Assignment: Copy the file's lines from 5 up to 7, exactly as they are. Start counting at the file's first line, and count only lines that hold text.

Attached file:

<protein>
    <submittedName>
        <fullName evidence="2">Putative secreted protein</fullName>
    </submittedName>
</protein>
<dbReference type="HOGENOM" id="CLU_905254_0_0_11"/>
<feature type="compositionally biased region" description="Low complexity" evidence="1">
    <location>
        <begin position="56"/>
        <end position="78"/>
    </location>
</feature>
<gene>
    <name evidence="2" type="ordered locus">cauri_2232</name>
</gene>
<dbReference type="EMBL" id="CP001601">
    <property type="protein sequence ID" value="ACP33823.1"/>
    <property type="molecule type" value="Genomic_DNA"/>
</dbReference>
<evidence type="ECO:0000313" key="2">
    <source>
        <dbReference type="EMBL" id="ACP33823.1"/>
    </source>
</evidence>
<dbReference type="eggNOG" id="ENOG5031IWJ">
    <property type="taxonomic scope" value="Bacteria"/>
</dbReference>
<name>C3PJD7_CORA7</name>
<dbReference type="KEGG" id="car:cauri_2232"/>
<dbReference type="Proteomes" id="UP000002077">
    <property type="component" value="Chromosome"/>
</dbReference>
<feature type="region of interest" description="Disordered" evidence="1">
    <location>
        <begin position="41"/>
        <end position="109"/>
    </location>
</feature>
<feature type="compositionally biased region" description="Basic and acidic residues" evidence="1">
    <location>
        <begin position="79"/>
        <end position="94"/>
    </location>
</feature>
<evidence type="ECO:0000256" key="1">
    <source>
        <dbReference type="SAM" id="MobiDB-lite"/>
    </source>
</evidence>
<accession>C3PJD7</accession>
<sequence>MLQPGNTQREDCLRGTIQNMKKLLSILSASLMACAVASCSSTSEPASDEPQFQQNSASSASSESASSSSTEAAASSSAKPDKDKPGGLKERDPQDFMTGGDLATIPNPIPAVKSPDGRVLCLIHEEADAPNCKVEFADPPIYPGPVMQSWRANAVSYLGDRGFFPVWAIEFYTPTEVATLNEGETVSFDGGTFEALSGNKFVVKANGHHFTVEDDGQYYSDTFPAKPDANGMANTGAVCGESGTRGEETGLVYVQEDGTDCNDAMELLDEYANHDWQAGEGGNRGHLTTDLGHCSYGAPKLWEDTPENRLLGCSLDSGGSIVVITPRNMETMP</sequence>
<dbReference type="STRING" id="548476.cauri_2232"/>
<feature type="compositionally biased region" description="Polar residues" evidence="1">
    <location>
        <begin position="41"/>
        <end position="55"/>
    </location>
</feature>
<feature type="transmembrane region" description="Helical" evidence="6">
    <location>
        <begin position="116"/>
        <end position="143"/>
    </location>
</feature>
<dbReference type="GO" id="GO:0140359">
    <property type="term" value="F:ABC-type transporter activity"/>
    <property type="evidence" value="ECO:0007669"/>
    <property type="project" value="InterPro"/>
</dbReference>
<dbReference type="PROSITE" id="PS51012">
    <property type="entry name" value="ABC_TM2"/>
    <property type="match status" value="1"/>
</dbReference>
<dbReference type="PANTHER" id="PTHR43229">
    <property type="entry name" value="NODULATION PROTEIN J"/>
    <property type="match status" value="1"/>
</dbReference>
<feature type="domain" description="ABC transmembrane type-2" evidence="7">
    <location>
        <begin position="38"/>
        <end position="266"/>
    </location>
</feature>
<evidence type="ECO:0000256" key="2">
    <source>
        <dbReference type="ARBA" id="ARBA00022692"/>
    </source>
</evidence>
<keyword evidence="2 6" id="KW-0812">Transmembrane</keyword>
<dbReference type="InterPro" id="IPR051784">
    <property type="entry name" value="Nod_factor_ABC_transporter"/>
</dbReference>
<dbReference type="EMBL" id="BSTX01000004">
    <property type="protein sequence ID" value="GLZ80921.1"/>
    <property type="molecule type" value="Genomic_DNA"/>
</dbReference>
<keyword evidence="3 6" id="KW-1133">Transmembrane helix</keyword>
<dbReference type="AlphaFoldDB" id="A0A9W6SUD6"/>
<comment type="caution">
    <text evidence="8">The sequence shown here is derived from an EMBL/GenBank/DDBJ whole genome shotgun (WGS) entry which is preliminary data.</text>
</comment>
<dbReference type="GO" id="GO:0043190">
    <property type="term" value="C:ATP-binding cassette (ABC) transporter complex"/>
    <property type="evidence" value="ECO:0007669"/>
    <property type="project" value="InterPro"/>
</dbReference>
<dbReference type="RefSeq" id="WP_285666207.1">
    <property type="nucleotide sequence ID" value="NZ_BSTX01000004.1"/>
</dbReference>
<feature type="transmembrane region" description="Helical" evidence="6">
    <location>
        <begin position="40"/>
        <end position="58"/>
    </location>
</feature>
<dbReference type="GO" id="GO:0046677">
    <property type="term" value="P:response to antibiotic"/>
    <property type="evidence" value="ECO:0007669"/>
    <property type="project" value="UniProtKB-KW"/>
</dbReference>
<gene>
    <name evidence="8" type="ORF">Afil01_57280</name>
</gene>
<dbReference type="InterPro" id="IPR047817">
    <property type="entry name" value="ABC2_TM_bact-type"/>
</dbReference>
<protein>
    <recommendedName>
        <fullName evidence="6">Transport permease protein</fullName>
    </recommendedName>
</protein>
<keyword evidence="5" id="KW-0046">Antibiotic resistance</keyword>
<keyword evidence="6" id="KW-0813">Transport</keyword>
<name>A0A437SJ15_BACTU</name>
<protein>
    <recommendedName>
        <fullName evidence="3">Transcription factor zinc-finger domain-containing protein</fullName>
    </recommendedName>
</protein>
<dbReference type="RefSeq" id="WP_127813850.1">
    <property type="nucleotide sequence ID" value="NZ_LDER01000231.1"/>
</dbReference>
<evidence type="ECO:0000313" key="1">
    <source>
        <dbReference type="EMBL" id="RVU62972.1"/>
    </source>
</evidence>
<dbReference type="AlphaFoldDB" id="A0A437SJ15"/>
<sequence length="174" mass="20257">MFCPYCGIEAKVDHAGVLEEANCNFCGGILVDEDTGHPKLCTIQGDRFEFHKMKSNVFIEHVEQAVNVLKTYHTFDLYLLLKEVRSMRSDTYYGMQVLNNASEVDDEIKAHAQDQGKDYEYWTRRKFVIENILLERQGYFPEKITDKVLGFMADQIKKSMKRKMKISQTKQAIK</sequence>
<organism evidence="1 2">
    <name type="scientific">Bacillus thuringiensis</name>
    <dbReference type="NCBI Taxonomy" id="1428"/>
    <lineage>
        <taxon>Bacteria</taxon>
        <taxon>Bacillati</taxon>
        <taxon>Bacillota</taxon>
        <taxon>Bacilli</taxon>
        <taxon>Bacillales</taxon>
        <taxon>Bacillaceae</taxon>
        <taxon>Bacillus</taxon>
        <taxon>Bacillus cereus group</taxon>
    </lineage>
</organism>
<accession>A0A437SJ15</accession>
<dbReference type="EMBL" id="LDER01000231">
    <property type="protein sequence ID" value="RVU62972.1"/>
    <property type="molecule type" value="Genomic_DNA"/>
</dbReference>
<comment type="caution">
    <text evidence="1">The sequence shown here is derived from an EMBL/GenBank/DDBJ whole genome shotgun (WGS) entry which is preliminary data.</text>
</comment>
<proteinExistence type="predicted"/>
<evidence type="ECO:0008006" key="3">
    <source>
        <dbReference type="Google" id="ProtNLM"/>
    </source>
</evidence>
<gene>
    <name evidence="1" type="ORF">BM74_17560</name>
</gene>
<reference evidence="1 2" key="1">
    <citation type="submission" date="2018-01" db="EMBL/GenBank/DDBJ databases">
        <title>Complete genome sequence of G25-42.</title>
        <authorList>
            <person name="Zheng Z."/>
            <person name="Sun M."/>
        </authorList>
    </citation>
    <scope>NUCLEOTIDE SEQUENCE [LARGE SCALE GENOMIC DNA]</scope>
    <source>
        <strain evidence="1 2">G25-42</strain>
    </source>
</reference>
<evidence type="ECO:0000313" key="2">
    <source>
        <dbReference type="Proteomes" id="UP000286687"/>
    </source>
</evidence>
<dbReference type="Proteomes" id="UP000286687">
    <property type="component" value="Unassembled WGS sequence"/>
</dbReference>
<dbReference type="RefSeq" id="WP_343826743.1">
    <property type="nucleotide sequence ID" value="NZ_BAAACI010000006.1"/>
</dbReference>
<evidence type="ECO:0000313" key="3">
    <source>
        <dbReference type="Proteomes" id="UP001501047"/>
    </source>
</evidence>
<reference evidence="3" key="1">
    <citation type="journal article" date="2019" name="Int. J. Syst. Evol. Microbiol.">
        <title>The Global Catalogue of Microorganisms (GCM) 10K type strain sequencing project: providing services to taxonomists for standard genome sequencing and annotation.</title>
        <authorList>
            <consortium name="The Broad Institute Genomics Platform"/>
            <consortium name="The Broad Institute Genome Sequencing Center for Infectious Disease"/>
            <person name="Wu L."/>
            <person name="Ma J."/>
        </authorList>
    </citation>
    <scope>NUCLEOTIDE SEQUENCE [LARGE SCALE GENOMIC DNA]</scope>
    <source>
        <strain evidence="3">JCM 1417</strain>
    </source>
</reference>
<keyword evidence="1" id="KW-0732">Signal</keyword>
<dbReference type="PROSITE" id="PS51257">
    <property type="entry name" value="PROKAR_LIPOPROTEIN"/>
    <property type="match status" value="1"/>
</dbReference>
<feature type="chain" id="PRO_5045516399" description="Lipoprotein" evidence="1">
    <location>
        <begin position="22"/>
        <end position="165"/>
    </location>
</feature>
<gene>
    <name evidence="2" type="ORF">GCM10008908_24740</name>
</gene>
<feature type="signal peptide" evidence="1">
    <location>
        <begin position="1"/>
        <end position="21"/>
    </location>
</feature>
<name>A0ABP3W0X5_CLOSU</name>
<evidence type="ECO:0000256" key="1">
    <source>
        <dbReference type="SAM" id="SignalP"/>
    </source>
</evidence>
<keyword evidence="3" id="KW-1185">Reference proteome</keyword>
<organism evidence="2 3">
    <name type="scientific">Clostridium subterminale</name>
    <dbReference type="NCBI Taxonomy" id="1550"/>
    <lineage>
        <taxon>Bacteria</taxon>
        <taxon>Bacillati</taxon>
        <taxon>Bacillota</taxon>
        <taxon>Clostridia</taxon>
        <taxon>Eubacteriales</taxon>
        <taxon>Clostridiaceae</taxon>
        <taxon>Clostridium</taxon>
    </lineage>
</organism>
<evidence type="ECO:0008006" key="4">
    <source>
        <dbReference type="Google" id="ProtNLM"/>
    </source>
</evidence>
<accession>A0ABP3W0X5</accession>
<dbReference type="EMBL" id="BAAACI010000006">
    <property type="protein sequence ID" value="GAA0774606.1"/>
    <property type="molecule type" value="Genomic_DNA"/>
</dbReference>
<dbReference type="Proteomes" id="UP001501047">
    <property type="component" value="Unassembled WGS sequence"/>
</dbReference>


</protein>
<dbReference type="HOGENOM" id="CLU_905254_0_0_11"/>
<feature type="compositionally biased region" description="Low complexity" evidence="1">